People in Corporations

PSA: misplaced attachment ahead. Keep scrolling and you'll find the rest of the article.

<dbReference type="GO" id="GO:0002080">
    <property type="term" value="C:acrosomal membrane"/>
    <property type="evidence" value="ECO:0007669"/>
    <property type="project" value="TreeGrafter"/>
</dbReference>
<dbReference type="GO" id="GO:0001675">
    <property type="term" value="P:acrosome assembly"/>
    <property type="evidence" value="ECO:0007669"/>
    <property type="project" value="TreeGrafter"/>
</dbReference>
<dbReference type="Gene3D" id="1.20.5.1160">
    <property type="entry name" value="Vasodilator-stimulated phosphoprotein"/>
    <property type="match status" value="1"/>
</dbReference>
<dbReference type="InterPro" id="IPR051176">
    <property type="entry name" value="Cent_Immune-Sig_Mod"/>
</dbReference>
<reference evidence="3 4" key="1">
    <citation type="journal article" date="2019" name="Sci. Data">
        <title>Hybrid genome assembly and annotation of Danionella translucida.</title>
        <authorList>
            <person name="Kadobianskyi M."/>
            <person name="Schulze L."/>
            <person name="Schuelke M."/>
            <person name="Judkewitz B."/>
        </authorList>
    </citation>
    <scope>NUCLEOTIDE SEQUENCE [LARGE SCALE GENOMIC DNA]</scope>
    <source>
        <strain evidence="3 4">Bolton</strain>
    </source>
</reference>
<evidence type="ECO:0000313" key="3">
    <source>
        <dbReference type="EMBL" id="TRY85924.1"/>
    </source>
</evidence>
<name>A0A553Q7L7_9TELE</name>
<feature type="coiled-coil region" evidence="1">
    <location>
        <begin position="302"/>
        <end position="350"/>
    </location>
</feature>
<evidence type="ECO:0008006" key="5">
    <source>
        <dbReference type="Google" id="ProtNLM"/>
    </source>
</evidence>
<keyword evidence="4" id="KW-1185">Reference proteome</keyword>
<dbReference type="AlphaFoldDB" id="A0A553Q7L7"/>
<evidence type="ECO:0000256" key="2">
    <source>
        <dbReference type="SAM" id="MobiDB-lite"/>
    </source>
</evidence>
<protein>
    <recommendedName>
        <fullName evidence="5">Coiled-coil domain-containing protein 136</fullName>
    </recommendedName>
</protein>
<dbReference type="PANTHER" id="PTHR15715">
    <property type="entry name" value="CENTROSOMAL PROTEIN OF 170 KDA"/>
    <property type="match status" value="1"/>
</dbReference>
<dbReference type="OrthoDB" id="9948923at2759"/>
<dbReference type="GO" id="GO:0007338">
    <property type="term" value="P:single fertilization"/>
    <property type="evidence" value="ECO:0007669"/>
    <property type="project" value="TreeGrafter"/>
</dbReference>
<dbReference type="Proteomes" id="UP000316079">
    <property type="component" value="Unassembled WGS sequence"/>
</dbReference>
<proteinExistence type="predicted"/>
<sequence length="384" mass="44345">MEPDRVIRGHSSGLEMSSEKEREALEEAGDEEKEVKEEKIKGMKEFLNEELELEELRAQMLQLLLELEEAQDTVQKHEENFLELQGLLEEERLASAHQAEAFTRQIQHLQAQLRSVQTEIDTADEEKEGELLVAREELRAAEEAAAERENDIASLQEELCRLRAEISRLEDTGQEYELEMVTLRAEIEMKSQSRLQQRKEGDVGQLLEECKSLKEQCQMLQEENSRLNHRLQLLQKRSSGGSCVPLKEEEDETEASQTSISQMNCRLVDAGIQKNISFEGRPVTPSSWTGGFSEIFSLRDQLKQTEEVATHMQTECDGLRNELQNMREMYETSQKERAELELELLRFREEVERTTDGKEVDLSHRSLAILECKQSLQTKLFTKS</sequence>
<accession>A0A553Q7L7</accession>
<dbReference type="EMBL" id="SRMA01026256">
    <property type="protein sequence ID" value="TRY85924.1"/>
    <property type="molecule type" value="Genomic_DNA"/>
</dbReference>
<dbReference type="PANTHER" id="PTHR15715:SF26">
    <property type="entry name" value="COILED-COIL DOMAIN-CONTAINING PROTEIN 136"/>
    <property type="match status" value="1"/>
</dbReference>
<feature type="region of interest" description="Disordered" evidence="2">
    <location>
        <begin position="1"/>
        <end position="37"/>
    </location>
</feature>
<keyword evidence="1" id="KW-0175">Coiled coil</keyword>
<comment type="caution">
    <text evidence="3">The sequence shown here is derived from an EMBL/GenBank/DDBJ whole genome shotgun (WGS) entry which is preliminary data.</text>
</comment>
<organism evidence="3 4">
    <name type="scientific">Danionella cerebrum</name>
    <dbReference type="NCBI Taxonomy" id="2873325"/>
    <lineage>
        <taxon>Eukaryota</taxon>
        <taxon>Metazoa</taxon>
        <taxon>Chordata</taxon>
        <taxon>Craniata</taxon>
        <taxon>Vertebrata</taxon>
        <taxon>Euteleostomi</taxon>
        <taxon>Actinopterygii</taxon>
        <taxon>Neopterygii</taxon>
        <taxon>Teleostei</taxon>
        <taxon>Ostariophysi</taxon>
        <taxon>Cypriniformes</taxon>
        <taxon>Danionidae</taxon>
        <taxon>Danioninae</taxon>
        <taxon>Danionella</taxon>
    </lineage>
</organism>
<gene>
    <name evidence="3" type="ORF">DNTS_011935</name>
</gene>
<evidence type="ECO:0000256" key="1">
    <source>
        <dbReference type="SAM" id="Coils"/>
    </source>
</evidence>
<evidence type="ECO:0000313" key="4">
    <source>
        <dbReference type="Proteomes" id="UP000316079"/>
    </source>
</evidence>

Georges Enderle Before presenting some introductory remarks on the topic of this volume I should like to outline briefly the context from which this selection of articles originates. (It seems to me necessary to emphasise these circumstances in order to make clearer the contours of what is said and what is not said and to understand it better. ) This context involves, flrstly, a general evaluation of the state of the business ethics debate today and, secondly, considerations of the question of what attitude and strategy should be chosen in order to promote business ethics most effectively. On the present state of affairs of the business ethics debate Today, it is extremely difflcult, if not impossible, to gain even a rough overview of the business ethics debate in the different countries of Europe and North America. Many activities take place in informal circles and on a local and regional level; linguistic and other barriers impede the spread of information about them and, often, they are not even labelled "business ethics". At the same time, so many other things sail under the flag of "business ethics" that one sometimes wonders if it should not be replaced by another flag, for instance new methods of public-relations or better motivation of company's employees. Yet, in spite of these difflculties in deflning business ethics activities, one statement at least can be made with certainty.